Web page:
Frank James, who allegedly opened fire on a packed New York City subway train earlier this year, now admits to the terrorist act.
The New York Times reports that James’ lawyers filed a letter Wednesday (Dec. 21) in Brooklyn federal court saying that he would plead guilty to 10 counts of terrorism, one for each of the 10 victims shot in the assault, and one count of discharging a firearm during a violent crime. He previously pleaded not guilty.
Judge William Kuntz scheduled a change of plea hearing for Jan. 3 after the letter was filed Wednesday. James, 63, faces a possible life sentence.
Prosecutors allege that James boarded a subway train in Brooklyn on April 12, put on a gas mask, and ignited two smoke bombs as the train moved with unwitting passengers aboard. As the train pulled into a hub station in the Sunset Park neighborhood, he pulled out a gun and fired 33 shots, hitting ten people. No one died in the attack. He was unable to fire more shots because his gun jammed. The police arrested James the next day in Manhattan’s East Village.
His motive for the attack remains unclear. However, James’ lawyers have noted that he has a history of mental illness. James reportedly posted videos on YouTube in which he unleashes bigoted rants about people of various backgrounds. In the videos, he also goes on a tirade against New York City Mayor Eric Adams and the city's poor mental health services.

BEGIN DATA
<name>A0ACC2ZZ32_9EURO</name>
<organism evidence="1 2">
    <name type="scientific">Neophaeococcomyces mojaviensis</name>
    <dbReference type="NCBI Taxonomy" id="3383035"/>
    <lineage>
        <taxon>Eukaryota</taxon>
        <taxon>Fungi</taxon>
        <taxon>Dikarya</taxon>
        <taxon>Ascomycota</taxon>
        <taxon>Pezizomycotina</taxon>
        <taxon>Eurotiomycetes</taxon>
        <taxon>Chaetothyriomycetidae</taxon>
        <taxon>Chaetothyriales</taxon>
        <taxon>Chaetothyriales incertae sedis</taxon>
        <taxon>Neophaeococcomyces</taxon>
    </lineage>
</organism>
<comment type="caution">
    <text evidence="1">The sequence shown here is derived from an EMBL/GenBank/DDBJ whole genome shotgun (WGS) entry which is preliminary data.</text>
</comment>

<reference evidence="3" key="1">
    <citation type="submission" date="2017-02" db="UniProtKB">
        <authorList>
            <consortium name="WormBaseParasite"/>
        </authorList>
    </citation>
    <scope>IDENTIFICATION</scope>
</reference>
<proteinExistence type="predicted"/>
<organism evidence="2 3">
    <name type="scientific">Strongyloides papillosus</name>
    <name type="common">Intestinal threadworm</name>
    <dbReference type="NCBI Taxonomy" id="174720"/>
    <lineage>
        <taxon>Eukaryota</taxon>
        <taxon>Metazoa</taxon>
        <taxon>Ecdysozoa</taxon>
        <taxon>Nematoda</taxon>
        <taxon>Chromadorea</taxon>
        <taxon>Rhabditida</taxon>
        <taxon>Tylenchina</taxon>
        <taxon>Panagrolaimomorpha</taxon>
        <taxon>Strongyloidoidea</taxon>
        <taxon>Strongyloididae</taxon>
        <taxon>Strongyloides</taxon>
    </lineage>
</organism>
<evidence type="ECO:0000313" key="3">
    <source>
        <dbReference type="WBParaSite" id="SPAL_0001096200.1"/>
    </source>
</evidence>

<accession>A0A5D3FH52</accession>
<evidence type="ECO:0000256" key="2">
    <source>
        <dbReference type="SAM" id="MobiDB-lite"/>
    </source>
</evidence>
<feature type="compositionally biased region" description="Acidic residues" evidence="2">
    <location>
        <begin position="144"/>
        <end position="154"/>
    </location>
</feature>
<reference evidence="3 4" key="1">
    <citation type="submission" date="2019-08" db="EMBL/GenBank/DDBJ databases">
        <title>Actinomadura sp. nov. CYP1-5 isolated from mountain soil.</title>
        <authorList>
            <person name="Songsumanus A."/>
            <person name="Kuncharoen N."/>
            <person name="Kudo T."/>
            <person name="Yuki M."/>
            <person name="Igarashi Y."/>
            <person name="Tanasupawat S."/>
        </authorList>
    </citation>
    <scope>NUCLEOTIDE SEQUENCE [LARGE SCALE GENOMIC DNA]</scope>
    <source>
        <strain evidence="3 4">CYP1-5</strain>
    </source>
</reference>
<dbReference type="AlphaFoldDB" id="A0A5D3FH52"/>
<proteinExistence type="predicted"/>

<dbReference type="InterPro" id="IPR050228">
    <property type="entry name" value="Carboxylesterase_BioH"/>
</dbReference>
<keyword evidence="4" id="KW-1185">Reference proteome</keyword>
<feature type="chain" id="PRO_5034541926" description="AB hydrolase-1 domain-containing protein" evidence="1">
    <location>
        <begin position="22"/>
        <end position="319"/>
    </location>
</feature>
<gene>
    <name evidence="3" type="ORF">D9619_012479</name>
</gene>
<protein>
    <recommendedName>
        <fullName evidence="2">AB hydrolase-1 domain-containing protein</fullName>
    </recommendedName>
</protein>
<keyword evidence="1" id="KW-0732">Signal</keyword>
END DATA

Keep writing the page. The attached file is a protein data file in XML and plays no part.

His court-appointed attorneys argued in November that James could not get a fair trial in Brooklyn because of biased media coverage and the negative comments of city officials, prompting them to file a motion to relocate the trial, perhaps to Illinois.
On Tuesday (Dec. 20), James’ lawyers requested a trial adjournment because of the prosecutor’s delays in producing evidence. The trial is currently scheduled for late February.